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    At least 6 White House Advisors used Private Email accounts for White House matters. Which according to some here is literally the worst crime to commit. Uh oh.

    https://www.nytimes.com/2017/09/25/us/politics/private-email-trump-kushner-bannon.html?action=Click&contentCollection=Breakin gNews&contentID=65874496&pgtype=Homepage&_r=0

  73. #1373

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    Quote Originally Posted by seamusmcduffs View Post
    At least 6 White House Advisors used Private Email accounts for White House matters. Which according to some here is literally the worst crime to commit. Uh oh.

    https://www.nytimes.com/2017/09/25/us/politics/private-email-trump-kushner-bannon.html?action=Click&contentCollection=Breakin gNews&contentID=65874496&pgtype=Homepage&_r=0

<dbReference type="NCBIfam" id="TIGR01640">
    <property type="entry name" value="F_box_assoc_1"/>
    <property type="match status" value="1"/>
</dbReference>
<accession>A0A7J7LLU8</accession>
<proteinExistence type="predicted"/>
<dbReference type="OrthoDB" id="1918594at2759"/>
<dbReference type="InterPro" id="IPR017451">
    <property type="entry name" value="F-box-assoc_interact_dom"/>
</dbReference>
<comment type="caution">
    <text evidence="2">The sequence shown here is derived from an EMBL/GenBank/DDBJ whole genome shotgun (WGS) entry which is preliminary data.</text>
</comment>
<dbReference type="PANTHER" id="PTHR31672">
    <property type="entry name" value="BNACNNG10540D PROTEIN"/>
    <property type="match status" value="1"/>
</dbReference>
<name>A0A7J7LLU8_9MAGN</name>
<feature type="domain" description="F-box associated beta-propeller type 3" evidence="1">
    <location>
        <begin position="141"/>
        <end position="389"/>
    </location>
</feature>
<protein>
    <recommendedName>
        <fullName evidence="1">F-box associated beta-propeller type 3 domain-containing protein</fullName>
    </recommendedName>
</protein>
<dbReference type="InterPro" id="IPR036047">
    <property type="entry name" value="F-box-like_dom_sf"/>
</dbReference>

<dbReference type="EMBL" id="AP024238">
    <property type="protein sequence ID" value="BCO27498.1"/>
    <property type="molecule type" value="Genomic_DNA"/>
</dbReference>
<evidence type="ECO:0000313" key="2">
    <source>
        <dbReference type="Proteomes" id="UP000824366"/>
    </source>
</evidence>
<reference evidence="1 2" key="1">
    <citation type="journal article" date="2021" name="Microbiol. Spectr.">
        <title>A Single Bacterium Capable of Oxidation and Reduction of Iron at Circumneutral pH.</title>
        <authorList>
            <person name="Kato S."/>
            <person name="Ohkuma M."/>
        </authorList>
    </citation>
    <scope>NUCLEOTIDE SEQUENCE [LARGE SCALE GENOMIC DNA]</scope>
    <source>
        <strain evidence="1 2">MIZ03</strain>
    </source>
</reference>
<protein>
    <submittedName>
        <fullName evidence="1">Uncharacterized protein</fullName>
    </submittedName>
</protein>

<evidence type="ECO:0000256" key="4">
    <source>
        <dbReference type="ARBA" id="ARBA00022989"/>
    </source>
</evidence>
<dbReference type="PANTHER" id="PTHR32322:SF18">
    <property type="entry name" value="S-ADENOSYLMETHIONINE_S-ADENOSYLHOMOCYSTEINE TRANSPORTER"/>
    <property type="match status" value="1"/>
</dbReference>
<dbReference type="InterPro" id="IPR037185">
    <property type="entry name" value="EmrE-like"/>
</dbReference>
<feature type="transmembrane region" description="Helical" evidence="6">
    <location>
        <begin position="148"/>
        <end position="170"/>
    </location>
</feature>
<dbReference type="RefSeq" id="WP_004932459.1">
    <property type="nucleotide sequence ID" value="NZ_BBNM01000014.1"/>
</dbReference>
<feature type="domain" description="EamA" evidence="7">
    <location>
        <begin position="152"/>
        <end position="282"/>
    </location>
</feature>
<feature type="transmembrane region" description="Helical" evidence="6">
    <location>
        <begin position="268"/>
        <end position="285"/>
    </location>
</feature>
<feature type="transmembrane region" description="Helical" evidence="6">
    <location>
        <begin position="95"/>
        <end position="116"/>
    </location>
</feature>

I feel the urge to chant - lock them up, lock them up, lock them up !!!

  74. #1374

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    No, it is OK with Trump if his team does something illegal. In fact he encourages it by his own actions. Nothing sticks to Trump and then he can resort to Presidential pardons. ..
    Advocating a better Edmonton through effective, efficient and economical transit.

  75. #1375

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    Mr. Trump.

    Are you tired of all the losing you have done? Haven't seen any winning yet?
    A Divider, Not a Uniter, Trump Widens the Breach
    https://mobile.nytimes.com/2017/09/2...isiveness.html
    By PETER BAKER
    SEPTEMBER 24, 2017
    WASHINGTON — Over the course of just 17 hours this weekend, President Trump assailed John McCain, Chuck Schumer, Stephen Curry, the National Football League, Roger Goodell, Iran and Kim Jong-un — the “Little Rocket Man.” And that was on his day off.